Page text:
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ICAS report accuses ACCA of scramble for Africa

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22nd Aug 2007
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In the blistering heat of sub-Saharan West Africa, an unseen battle is raging for accountants’ hearts and minds - according to research commissioned by ICAS. Chibuike Uche, of the university of Nigeria, has authored a report arguing that ACCA’s international presence has stunted the ability of developing countries to train and develop their own accounting manpower. Rob Lewis reports.

The report looks at accounting practices in Nigeria, Ghana and Sierra Leone (where the average life expectancy is 41). “Accounting bodies like ACCA have increased the tempo of their membership drive in these countries to the detriment of the indigenous bodies,” Uche summarized.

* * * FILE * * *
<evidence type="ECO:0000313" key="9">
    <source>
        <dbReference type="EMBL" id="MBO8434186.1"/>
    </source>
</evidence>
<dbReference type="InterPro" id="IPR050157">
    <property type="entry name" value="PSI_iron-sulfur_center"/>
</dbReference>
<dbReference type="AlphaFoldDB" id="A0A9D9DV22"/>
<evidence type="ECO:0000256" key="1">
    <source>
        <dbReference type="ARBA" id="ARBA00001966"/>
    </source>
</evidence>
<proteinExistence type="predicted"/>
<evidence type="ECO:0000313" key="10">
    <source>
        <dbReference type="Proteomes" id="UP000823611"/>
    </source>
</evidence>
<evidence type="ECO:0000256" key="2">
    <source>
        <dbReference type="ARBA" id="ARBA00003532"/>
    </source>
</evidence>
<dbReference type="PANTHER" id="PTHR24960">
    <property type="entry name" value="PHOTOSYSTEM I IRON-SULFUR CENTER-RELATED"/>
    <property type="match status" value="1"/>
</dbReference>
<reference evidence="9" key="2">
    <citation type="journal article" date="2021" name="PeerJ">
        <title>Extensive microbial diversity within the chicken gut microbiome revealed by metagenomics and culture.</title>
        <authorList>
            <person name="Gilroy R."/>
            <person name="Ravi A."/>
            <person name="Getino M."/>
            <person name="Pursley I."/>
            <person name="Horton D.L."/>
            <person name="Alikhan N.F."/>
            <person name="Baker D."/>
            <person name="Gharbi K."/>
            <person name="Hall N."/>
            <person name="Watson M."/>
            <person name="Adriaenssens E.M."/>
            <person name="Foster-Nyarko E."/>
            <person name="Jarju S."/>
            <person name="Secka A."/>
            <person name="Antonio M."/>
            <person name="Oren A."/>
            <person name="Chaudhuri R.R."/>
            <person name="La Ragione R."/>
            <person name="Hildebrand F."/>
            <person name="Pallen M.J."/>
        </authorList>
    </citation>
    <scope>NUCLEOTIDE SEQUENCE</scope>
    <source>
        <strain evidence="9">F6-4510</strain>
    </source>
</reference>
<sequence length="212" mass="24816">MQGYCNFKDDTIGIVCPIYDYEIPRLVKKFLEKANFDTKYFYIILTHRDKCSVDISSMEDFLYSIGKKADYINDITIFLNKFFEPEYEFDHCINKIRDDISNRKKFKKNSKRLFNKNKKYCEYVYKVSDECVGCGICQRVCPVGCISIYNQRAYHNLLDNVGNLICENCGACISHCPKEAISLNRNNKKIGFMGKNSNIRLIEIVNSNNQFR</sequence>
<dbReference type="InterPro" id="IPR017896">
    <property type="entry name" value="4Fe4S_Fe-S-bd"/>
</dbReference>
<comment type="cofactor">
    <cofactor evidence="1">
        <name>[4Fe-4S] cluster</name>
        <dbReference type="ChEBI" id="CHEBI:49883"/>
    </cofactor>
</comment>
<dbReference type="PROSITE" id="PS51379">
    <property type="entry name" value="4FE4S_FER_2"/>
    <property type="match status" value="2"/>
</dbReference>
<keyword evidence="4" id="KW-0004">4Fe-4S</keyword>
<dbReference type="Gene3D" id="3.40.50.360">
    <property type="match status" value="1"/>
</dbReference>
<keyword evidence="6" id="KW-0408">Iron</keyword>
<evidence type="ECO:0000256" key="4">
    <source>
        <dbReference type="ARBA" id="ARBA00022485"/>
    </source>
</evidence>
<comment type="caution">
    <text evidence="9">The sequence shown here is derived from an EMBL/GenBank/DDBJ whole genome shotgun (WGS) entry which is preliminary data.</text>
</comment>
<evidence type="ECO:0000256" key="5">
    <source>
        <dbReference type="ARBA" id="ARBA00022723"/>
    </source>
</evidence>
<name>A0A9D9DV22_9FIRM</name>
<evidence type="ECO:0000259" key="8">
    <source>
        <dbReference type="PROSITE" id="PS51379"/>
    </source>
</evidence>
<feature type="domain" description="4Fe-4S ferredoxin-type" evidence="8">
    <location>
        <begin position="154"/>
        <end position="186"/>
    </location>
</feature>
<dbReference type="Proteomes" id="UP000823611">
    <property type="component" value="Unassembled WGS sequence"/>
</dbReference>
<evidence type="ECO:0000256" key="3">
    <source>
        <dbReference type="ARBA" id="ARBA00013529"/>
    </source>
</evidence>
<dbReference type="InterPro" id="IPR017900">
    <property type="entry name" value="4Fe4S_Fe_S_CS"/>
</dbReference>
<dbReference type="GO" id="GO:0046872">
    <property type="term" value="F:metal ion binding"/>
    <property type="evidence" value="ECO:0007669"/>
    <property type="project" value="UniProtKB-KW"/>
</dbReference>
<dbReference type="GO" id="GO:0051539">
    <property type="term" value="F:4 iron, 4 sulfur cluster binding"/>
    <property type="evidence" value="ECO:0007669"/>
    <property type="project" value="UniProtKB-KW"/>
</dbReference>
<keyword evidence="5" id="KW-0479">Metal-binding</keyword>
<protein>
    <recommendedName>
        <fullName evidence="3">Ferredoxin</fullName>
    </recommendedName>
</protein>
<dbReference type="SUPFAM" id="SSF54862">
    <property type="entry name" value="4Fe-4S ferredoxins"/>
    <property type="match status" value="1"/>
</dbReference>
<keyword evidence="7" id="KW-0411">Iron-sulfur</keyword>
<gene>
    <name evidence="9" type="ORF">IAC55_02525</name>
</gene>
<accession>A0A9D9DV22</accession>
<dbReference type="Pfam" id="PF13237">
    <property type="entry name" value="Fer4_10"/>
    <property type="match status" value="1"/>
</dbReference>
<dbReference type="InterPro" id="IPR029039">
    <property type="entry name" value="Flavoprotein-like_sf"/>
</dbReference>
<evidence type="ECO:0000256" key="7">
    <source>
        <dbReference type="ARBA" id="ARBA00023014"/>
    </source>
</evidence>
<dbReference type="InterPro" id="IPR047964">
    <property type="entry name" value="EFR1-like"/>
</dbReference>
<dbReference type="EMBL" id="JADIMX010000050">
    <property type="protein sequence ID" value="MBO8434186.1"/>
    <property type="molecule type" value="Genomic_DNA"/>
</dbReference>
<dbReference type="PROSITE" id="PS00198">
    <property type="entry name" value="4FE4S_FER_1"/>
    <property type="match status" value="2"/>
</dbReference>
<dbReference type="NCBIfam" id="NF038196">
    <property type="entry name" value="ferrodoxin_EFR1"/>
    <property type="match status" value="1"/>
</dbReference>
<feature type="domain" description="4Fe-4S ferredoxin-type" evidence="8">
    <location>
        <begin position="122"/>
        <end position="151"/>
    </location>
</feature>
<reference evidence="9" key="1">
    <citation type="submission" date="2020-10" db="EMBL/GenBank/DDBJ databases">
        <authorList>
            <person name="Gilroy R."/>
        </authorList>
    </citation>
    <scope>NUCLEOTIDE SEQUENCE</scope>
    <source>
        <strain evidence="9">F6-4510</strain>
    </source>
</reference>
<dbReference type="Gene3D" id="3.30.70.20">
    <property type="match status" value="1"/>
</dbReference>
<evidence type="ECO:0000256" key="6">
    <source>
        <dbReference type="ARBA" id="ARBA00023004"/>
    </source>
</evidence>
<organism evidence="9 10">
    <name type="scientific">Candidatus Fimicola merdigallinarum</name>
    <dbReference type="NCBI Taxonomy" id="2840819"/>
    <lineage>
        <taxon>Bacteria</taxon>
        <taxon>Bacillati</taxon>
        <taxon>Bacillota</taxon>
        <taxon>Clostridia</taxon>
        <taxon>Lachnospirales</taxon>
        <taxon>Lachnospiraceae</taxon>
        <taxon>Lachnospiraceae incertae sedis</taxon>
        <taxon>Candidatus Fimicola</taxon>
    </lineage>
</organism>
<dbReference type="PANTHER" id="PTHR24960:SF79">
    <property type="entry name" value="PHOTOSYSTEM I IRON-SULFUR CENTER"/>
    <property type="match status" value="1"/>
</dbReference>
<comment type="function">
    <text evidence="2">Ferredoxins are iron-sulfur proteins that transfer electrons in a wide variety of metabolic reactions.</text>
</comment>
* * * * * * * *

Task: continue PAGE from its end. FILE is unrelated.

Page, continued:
Local professional bodies such as the Institute of Chartered Accountants of Ghana (established 1965) cannot compete with ACCA in terms of training and education. However, ACCA is accused of not setting local tax and law examinations unless indigenous laws are broadly in line with British practices, thereby stifling national accounting practices. The fact that the recognition given to ACCA by its West African counterparts is not reciprocated adds to the imbalance.

“Despite the push towards globalisation, accounting expertise needs to be tailored to meet the economic needs of developing countries,” commented David Wood, ICAS executive director of technical policy.

Although ACCA had yet to study Uche’s research, a spokesperson refuted claims that the Association ignored local needs, and said the matter was an opportunity for co-operation, not conflict.

“ACCA has no single model for the ways in which it works at local level around the world,” he said. “At the core of our work however is our desire to make our qualification available to people everywhere in the world.”

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